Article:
In the short term, the difficulty is everything else. Part of the problem is that all of Sunak’s critics are right, as I said on our podcast this week. Clarke is right that the areas that have moved towards the Conservative party are the ones that have built more homes. Security of tenure is still among the biggest predictors of a Tory vote.

But the likes of Villiers are right to say: if you build more housing in the south of England, the first people to buy it will be people from the inner cities who will mostly take their politics with them. A big part of the Conservative party’s problem in the south is that the UK has done a better job of building and modernising transport links than it has been at building houses. There is Crossrail increasing how far people can live from London and still work in the capital. There is electrification of some railways increasing the commutable area of many other Labour cities. And if you build more in Tory areas, the first buyers will be Labour voters moving out, who will either vote Liberal Democrat or Labour.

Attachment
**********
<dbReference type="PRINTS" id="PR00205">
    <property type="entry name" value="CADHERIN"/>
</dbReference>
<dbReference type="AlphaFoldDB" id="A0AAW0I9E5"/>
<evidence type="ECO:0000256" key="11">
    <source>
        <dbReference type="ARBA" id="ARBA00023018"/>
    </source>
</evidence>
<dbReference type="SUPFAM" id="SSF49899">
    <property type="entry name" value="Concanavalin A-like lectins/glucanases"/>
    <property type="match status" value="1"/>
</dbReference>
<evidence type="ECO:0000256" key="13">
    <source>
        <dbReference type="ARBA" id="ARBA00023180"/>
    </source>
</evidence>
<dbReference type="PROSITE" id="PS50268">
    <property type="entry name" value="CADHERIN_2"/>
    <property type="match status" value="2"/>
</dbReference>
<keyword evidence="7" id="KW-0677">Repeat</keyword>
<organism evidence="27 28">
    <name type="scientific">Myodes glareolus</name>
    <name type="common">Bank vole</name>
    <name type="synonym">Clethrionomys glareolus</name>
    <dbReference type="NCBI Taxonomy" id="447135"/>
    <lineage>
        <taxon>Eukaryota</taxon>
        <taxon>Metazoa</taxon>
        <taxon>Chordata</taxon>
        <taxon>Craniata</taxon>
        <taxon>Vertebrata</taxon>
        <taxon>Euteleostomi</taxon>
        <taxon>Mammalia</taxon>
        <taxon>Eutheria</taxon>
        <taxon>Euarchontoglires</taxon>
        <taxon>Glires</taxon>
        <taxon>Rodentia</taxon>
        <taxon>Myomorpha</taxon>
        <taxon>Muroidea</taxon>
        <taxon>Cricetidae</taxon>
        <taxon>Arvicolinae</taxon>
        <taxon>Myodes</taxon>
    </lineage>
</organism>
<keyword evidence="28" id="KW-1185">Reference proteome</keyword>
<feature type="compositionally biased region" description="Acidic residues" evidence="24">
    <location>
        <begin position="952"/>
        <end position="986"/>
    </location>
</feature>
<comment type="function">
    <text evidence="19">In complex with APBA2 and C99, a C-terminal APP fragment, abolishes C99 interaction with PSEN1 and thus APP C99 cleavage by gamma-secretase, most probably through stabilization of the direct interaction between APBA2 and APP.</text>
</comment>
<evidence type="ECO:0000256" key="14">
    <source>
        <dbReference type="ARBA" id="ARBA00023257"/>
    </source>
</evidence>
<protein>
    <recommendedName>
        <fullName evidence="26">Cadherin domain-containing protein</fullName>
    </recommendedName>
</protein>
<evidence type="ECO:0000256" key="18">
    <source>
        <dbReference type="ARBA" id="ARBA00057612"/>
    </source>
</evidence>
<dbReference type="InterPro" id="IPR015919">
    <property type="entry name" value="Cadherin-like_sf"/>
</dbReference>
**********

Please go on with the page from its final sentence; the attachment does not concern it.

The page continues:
And it’s true, too, to say that some of the Tory coalition feels overtaxed and angry and some of it feels it needs more public money and is therefore angry. Whatever choice Sunak makes here is going to upset somebody.

Shameless self-promotion

My column in today’s paper is on the rows over casting Cleopatra and what it reveals about the global politics of race and ethnicity across the world.

Now try this